The Solidarity of Grief

If you haven’t seen it yet, poet Nikki Giovanni’s address at the Virginia Tech memorial is truly moving. What really moved me about it was this passage:

We do not understand this tragedy. We know we did nothing to deserve it, but neither does a child in Africa dying of AIDS, neither do the invisible children walking the night away to avoid being captured by the rogue army, neither does the baby elephant watching his community being devastated for ivory, neither does the Mexican child looking for fresh water, neither does the Appalachian infant killed in the middle of the night in his crib in the home his father built with his own hands being run over by a boulder because the land was destabilized. No one deserves a tragedy.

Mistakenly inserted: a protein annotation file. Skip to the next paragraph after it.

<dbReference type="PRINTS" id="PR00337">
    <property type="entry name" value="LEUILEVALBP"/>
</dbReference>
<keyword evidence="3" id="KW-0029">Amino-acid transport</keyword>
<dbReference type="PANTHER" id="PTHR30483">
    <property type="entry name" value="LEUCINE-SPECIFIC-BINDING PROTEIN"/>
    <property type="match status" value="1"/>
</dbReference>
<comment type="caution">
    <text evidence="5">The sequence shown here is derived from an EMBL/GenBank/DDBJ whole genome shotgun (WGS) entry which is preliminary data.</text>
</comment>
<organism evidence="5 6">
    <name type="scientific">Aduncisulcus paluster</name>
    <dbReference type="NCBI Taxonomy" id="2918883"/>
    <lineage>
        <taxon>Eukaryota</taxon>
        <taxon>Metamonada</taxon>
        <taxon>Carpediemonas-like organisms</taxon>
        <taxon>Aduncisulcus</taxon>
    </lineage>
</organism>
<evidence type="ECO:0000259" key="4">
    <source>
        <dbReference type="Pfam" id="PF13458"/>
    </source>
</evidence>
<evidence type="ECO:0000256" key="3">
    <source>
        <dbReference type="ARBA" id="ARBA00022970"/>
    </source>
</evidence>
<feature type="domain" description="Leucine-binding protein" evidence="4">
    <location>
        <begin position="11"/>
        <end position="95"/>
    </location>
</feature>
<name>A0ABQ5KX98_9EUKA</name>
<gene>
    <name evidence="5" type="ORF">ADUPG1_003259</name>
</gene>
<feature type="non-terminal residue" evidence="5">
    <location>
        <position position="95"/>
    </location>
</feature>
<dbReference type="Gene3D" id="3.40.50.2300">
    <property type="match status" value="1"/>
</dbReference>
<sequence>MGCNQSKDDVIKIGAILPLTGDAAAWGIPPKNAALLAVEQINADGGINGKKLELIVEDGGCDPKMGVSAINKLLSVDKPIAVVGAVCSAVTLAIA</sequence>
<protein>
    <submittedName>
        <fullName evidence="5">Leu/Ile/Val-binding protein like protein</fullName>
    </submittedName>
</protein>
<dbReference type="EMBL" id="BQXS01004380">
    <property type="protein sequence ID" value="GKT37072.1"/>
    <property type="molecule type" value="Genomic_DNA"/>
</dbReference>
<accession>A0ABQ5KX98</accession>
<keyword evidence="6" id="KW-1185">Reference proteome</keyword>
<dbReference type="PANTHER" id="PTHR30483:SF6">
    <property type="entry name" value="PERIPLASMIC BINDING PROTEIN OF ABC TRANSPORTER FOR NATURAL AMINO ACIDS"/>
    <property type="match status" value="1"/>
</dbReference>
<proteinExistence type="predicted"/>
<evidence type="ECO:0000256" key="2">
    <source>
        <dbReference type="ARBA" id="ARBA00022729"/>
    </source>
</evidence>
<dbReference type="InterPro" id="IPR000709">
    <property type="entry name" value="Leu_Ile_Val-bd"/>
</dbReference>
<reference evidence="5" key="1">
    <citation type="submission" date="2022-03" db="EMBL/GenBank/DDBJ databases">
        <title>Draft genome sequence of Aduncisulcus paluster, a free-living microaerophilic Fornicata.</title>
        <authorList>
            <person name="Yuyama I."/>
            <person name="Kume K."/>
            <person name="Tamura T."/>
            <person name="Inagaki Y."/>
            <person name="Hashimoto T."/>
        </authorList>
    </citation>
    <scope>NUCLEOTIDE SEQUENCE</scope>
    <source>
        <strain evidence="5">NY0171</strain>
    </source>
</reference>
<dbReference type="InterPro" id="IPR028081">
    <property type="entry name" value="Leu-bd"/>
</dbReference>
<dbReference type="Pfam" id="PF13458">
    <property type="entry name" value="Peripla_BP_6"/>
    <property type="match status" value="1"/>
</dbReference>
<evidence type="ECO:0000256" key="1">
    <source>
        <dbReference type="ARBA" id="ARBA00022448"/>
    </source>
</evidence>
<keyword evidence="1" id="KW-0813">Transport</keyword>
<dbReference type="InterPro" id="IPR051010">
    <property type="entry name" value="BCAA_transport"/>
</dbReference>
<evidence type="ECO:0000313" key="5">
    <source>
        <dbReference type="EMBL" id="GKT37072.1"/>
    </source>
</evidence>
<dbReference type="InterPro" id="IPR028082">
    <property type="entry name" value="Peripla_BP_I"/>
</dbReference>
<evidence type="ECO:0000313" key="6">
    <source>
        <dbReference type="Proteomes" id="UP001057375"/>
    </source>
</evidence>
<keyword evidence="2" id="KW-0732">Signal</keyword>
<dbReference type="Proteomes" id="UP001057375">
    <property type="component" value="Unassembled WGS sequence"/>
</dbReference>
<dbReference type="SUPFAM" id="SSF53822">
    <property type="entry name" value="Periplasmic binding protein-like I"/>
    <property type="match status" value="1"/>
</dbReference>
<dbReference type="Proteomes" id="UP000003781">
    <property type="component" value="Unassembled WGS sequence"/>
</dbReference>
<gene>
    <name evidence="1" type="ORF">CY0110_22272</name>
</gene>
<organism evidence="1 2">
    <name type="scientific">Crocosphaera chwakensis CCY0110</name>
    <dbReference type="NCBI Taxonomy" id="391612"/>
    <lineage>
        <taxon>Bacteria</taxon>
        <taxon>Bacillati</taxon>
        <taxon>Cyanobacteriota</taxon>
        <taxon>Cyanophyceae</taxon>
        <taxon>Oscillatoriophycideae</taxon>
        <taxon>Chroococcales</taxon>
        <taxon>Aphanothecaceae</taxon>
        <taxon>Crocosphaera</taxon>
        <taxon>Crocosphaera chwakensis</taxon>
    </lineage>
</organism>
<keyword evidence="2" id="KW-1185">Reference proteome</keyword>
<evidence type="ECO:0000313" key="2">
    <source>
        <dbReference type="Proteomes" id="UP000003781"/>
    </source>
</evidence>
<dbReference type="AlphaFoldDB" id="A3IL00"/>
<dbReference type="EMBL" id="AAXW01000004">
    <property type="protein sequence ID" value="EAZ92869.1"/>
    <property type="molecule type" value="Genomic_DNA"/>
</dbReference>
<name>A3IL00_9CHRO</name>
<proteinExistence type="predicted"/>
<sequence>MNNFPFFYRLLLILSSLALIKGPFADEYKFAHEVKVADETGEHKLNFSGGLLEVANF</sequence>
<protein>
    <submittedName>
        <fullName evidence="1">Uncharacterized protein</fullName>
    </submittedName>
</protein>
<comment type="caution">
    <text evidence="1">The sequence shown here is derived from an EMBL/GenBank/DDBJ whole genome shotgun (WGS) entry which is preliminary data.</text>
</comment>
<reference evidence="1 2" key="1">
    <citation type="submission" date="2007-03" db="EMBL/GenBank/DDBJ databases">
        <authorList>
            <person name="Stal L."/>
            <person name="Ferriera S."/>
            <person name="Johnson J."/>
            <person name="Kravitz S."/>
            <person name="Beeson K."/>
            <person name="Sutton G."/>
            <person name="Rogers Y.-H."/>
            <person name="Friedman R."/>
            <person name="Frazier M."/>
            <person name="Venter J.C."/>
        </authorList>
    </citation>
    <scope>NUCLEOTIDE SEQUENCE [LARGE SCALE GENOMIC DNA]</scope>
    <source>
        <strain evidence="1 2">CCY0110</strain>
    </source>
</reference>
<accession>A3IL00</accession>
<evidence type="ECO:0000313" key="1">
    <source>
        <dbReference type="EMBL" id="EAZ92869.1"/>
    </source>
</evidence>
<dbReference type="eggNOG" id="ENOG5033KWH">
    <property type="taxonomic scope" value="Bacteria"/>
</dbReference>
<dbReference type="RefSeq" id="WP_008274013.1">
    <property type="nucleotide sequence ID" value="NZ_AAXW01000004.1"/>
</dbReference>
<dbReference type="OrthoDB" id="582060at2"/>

It it always my great humanist hope that out of tragedy can come a renewed empathy and solidarity, that through the crucible of torment and sorrow we can understand our connection to all those around the world who suffer. That was also my hope after 9/11, though it didn’t quite turn out that way.

But as a humanist and a Cubs fan, I remain eternally optimistic that we’ll be better in the future than we were in the past.

Chris Hayes is the host of All In with Chris Hayes on MSNBC.


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